#2. Scripted vs. Unscripted
Scripted vs. unscripted customer service means thinking about established processes vs. customized solutions. Which is better? It’s not about choosing one over the other. It's about finding the right balance to provide the best experience. Scripts, while not exactly the most personalized of options, are actually very important. Scripted service is beneficial in obtaining initial information. This can help to point the customer in the right direction.
But a scripted service won’t carry us through to the end. It won't take us from initial contact to a suitable solution; we need to deviate from the plan. Customers are different, with different requirements, needs, and concerns. Canned responses make it appear as if representatives are hearing, but not listening. We know how important it is for a representative to listen to us. Sometimes it is necessary to go off script to provide a positive experience.
#3. Single Channel vs. Multi-Channel
Customer service is often available in one of two ways. This can be through a single channel, such as your own website, or through many channels. There are definite advantages to single-channel solutions. They’re ‘clean’. It’s easy to keep track of who’s done what, and what stage the customer is at in the process. Multi-channel customer service is the messier of the two. It can be easier for customers to fall through the cracks between the channels. But we need to consider expectations.
Google talks about ‘micro-moments’. These are small windows of opportunity when customers decide they need a solution. They need help whenever, wherever, using whatever platform is most convenient. Usually, this platform is some form of social media. It’s vital that we’re present where our customers are when they are. One of the biggest takeaways from the IBM 2017 Customer Experience Index Study? That customer expectations outstrip brands’ capabilities to deliver. It’s time we stepped up.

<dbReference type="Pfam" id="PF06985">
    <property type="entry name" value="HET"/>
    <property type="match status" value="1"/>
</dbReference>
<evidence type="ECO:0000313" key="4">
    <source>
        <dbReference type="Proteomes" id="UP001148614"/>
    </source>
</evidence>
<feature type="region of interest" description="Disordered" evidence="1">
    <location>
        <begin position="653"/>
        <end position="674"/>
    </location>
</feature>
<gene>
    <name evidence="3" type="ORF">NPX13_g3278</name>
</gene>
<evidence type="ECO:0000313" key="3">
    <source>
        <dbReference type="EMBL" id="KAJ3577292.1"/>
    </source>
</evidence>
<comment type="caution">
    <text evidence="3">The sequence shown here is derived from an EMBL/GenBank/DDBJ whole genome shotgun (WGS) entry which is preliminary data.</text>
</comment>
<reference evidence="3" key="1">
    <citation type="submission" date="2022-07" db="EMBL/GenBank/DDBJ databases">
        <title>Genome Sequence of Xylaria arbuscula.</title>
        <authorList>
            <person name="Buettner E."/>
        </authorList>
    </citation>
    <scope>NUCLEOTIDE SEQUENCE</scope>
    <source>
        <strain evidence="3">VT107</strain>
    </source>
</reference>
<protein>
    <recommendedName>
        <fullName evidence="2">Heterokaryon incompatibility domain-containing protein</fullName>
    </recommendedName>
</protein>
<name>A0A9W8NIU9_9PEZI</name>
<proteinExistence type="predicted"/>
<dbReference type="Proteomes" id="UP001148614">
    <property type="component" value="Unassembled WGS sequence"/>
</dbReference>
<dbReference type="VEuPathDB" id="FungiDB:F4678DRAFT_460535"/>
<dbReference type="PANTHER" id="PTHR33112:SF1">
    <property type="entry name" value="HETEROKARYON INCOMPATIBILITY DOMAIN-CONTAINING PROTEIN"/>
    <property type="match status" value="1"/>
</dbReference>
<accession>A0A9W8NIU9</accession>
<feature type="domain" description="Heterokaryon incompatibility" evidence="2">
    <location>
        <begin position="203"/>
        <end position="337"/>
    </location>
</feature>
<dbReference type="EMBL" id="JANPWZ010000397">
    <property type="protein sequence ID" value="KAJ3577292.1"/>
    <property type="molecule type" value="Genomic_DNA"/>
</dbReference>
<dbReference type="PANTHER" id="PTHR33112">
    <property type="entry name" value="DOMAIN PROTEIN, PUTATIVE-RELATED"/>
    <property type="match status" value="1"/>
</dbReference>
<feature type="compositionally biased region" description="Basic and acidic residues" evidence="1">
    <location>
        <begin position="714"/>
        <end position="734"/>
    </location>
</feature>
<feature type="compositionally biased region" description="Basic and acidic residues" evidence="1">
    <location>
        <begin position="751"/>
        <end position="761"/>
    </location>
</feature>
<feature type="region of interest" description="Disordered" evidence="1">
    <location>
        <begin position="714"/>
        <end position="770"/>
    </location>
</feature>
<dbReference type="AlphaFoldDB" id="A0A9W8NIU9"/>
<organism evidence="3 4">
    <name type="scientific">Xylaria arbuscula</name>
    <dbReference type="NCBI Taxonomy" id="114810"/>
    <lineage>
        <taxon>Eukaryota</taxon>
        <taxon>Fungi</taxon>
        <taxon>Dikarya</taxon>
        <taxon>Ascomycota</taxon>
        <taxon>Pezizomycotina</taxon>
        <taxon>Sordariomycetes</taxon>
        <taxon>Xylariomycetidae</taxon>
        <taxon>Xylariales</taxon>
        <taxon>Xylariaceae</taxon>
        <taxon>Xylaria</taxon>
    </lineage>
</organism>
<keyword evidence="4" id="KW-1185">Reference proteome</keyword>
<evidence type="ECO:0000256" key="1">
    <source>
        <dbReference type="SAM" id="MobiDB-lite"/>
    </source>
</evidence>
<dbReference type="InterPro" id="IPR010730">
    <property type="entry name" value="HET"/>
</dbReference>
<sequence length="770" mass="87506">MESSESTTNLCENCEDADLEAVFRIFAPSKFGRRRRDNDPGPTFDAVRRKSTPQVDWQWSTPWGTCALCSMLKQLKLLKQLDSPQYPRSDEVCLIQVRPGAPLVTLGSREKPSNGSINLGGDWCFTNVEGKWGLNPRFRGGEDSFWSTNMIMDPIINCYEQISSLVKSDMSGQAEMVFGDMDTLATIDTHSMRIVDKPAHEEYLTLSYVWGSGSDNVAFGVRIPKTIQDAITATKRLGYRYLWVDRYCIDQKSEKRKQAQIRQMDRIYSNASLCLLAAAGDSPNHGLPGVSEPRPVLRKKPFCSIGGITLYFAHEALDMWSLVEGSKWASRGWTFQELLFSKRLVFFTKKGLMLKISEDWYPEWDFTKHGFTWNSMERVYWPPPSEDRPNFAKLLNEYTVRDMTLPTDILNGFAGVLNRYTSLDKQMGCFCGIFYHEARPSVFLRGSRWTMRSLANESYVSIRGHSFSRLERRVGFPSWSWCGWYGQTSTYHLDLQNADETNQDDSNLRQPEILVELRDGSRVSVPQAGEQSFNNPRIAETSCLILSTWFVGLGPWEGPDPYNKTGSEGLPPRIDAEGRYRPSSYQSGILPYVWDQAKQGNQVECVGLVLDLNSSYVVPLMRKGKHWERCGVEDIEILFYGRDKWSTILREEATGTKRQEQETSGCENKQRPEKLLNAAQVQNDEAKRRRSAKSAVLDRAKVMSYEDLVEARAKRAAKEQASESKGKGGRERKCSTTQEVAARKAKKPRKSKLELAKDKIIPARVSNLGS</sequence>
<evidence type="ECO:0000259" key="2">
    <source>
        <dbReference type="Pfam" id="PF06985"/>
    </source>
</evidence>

More Tips for Providing a Positive Customer Service Experience
Delivering excellent customer experience does take effort, but it’s not impossible. Have you considered the importance of training? Irate customers happen, and they happen to everyone. Understanding the best way to handle emotions is a vital factor. This can help to lead angry or upset customers to a suitable outcome.
Training can also cover other important aspects, such as playing within the protocol. To provide good customer service, it can be tempting to offer the customer what they want. Sometimes, this is a responsible option. Other times it can result in promises or guarantees which we cannot meet. This may be due to time, ability, or going outside of the permitted protocol. We can’t always make a customer happy. What we can do is ensure that their experience is as positive for them as possible.
How’s Your Customer Service?
If you’re unsure how your customers feel about the customer service they receive, ask them! Customer service surveys can provide valuable insights into the impact of your processes. They can also highlight areas for improvement. You can capture data using a visitor management system for walk-ins.
You can also use feedback collection through chat software. Bad experiences will always take place. What we can do is minimize bad experiences that are our own fault. We can do everything we can to ensure a good experience from start to finish, by following a few simple steps.